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Rival Libya militias south of Tripoli agree to ceasefire

Ceasefire deal also includes prisoner swap and exchange of bodies of fighters killed in clashes
Last round of clashes in Tripoli left at least 117 people dead last year (AFP/File photo)

Rival Libyan militias agreed to a new ceasefire aimed at halting nearly a week of deadly clashes south of the capital Tripoli, officials said.

Under the truce, signed in the capital by officials from Tripoli and Tarhuna, fighters from the Tripoli Protection Force and the Seventh Brigade are to withdraw to their respective cities, officials said on Monday, according to AFP.

The deal also envisions a prisoner swap and an exchange of bodies of fighters killed in the clashes.

It was agreed after mediation by officials from the town of Bani Walid, 170 kilometres southeast of the capital.

The head of the UN mission in Libya, Ghassan Salame, called tribal leaders in Bani Walid to thank them for their efforts and said he hoped for "the success and sincere application of the agreement", the mission said on Twitter.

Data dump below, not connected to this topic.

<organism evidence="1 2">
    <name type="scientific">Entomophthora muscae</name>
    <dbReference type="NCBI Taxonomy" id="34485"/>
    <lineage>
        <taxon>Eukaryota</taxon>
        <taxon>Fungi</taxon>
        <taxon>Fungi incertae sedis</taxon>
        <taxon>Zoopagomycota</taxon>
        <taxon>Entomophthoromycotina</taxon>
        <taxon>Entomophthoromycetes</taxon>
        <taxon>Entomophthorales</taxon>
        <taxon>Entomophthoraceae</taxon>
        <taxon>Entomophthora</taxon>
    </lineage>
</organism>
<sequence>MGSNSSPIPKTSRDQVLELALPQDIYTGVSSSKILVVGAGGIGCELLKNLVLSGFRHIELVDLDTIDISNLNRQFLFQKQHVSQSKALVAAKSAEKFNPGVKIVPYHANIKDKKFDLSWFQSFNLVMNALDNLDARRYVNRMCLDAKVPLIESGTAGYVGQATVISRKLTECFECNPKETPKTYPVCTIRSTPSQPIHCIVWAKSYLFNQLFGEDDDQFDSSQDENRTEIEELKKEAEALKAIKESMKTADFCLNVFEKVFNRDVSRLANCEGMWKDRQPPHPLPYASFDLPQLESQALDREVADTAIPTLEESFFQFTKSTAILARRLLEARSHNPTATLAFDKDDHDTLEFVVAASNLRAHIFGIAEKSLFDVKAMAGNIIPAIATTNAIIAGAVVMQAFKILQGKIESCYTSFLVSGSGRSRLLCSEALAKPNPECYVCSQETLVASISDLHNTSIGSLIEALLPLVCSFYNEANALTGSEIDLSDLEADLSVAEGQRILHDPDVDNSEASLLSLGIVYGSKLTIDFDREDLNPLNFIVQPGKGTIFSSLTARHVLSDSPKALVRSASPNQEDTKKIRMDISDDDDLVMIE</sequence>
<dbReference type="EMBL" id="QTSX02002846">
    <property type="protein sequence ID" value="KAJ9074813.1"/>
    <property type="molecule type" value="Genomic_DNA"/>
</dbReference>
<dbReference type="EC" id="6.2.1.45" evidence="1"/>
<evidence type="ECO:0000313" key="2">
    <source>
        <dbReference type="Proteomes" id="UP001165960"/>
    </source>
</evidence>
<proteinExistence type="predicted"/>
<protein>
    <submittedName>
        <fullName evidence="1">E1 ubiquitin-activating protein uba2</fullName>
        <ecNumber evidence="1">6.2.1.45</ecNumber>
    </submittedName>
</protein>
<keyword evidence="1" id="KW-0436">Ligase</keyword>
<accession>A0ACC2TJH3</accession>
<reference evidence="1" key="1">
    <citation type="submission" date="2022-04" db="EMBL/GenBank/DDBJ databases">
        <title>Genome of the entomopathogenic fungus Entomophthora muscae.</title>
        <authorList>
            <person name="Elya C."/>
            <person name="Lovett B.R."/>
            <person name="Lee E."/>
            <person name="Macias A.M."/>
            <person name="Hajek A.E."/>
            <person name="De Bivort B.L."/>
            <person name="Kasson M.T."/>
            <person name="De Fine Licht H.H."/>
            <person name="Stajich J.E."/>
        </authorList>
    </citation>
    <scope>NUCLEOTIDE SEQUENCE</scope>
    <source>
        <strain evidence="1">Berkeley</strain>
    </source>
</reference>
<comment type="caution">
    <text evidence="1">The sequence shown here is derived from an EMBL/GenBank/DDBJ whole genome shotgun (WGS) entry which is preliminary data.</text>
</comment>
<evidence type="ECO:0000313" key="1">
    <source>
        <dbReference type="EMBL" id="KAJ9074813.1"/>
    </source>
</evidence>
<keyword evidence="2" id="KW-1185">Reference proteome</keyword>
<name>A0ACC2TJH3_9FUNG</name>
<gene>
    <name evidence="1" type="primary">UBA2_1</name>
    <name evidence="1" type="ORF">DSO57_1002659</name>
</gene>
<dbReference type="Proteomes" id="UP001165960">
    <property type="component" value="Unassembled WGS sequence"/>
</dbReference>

Fighting between the armed groups erupted last Wednesday despite a truce deal four months ago that had halted deadly battles in the city.

The clashes have left 16 people dead and 65 others wounded, according to the health ministry.

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Tripoli was plagued by militia clashes that killed at least 117 people and wounded more than 400 between late August and late September.  

Libya has been torn between rival administrations and a myriad of militias since the overthrow and killing of longtime leader Muammar Gaddafi in 2011.

The main armed groups in Tripoli say they are loyal to the internationally-backed Government of National Accord (GNA), but officials have struggled to exert real control over the fighters.

The GNA announced security reforms in the wake of the bloodshed last year, aimed at curbing the power of militias in the capital.

A rival administration in the east of Libya is backed by Khalifa Haftar and his self-styled Libyan National Army.

The UN is pushing for elections to help stabilise Libya, but chronic violence has delayed plans for the vote. 

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